Geoff Licciardello (Control, right) with engineer Lee Draper (DAQ, left) and engineer Jeremy Voigt (Checklist, center) during a recent cold flow test at the XCOR hangar.
Today we complete an interview which began last week with XCOR’s Geoff Licciardello (in the role of Control). Geo previously worked as Control on both the Lynx truss (5K18) and LOX pump tests, and currently works on all hydrogen program testing at XCOR.
We start with a brief answer to a question of how time changes for the crew when an engine is fired.
Bryan Campen: Do you have this experience with time that Jeremy mentioned as well, that it slows down during a hot fire?
Geoff Licciardello: Yes. I call it the hot fire time warp. I might be set up to do a two second engine run, and I flip that switch and the engine starts running, and it feels like a long time for those two seconds.
But then I watch the video afterwards and go “oh, that was really fast!” It felt like ten seconds in front of the box, but everything seems to slow down a little bit when you’re actually there in person firing the engine. And I don’t know how to explain it, but everything seems to move in slow motion almost.
BC: When you began at XCOR, what was your first role on the test crew?
GL: My first job on the test crew was as an intern, where I ran DAQ for a couple tests. When I came back full time they threw me over to running the checklist. Checklist was where I spent most of my time my first couple of years at XCOR, at first with the 5K18 stand, and then the LOX pump test stand.
As the hydrogen program came online I transitioned to being Control for all hydrogen work, because I was experienced running pumps on the other stand. That transitioned to being Control for hot fires.
That’s my progression so far. We try to do cross-training as well so different people are trained in different roles. Then if for some reason I can’t come in one day, someone else could take over for me. And you need that understanding before you start flipping valves, or become a test czar for a test.
BC: So that’s your progression. I’m curious how Control integrates with what roles during a test day, starting with Test Czar…
GL: During the actual test day there’s not much interaction between Test Czar and Control. Usually it’s between Checklist and Control. On the day, Czar usually has the job of watching and waiting with his hand over the shoulder of Control. If there is an issue, he’ll clap you really hard on the shoulder to shut things down so that you can deal with things if there’s an anomaly.
But it’s Checklist and Control that have the tight interactions.
Every test we run through the checklist. It’s really important that we do things in the right order, that we set everything at the right pressures and go through it all in a very orderly fashion.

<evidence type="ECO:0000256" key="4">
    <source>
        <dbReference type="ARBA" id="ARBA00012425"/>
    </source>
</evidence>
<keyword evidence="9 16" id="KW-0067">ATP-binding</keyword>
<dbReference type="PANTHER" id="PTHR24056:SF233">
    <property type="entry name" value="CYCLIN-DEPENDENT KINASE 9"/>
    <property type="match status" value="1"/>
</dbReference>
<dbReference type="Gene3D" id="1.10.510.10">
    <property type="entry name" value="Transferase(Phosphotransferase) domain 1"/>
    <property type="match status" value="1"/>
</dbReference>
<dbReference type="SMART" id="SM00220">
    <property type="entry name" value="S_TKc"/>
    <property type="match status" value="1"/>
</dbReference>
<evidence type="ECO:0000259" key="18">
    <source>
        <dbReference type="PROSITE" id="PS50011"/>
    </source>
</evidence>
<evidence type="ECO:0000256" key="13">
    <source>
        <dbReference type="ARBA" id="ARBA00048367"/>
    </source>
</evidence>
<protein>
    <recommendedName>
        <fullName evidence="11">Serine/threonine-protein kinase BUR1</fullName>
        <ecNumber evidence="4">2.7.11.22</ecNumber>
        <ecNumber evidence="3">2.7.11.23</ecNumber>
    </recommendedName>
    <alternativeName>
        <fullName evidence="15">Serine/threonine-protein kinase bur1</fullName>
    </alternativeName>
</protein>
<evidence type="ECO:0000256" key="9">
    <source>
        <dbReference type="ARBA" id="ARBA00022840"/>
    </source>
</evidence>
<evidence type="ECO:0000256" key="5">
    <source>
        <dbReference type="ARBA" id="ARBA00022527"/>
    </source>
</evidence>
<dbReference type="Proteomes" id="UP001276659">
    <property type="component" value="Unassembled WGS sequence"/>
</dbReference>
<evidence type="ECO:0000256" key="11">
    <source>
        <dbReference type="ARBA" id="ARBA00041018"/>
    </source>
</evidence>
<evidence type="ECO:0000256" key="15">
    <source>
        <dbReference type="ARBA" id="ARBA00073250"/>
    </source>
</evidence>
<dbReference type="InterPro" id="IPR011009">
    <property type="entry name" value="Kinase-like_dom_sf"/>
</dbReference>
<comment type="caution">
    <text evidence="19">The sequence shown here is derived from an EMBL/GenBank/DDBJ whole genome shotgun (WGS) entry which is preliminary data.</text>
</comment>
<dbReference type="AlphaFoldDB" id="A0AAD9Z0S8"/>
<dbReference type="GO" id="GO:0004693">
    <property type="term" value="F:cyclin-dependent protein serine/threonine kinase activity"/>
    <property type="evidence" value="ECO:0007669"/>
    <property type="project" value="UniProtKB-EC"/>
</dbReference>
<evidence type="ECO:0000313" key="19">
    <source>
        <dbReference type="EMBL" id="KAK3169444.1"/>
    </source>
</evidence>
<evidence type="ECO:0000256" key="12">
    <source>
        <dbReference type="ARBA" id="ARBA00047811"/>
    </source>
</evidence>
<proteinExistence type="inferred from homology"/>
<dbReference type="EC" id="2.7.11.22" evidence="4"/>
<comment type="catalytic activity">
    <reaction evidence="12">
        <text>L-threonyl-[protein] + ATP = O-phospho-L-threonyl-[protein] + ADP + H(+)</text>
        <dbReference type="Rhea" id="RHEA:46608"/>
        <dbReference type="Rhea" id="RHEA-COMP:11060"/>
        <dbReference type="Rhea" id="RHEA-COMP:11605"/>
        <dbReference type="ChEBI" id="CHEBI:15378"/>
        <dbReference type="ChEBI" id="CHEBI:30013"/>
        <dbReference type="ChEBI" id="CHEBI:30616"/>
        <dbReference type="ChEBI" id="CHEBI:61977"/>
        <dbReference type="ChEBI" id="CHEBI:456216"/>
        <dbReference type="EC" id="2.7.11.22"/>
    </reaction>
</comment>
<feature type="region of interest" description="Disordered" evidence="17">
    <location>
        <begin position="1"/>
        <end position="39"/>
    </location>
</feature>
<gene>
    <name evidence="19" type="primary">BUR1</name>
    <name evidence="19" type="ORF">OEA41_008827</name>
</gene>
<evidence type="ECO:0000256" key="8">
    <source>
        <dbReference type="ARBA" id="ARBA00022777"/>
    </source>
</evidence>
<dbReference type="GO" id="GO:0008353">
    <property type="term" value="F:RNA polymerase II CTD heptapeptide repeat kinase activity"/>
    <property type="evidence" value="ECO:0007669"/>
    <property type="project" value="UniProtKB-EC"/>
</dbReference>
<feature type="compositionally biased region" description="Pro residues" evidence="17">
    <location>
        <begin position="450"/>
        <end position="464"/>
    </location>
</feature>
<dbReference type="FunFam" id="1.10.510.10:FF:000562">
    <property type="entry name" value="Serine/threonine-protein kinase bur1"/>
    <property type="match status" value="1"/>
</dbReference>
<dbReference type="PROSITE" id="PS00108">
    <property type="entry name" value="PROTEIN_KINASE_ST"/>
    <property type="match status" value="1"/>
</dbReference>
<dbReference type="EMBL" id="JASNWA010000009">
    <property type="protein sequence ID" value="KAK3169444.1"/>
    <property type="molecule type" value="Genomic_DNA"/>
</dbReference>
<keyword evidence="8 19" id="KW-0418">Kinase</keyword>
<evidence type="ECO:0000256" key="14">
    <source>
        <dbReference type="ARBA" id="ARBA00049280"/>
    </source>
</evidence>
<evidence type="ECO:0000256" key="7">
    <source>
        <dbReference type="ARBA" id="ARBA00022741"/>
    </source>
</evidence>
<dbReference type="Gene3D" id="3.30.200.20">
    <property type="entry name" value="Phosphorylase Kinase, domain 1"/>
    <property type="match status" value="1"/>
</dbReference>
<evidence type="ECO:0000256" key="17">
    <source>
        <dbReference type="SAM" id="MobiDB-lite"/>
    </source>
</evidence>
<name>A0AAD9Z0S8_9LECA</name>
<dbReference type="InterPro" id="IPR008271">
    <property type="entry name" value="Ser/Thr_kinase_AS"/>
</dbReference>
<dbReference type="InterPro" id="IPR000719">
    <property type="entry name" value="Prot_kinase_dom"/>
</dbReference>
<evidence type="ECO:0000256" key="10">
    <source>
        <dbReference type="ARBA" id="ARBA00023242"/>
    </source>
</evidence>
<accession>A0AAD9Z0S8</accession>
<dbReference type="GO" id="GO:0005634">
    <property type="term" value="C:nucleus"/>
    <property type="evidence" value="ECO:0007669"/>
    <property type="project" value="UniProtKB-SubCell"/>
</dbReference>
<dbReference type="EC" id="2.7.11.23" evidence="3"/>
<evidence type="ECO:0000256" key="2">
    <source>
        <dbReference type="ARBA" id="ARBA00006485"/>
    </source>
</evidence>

When a command is called out, I repeat back that command to let Checklist know I’ve done it. There are a lot of steps on the list that need to happen in the right sequence.
Having everyone understand where they are at and where they want to be keeps things very smooth for test day.
Chief Engineer Dan DeLong (Test Czar, left) in the XCOR bunker with engineer Mark Street (Control, right).
BC: One other question, about the Test Czar with the hand on the shoulder of Control. Can you explain that for readers?
GL: Sure. The tradition we’ve had at XCOR is, during an engine run, it’s a tense moment where things could happen quickly. Everyone is looking at the monitors and switches. Control has a lot do and is very focused on doing the job, but the Test Czar doesn’t have to worry about flipping switches. He is watching the engine and the stand, and if things need to stop quickly he is the best person to see that and to know that we should stop.
BC: Why not just shout?
GL: Engines are loud. It’s better than a verbal command you can’t see or feel.
BC: Anything else that I haven’t asked that you’d like to cover?
GL: Control Box is exciting. You feel a really strong connection with the hardware. And you are tangibly connected to everything that happens.
For anyone who wants to experience, the cool part is that you are the one right there with all the buttons, running the engine, flipping the switches. You are very involved with the test. It’s a lot of responsibility but at the same time, when you get a successful test off there is a high level of satisfaction.
If you’ve made it this far… congrats, and stay tuned for some pretty big news tomorrow!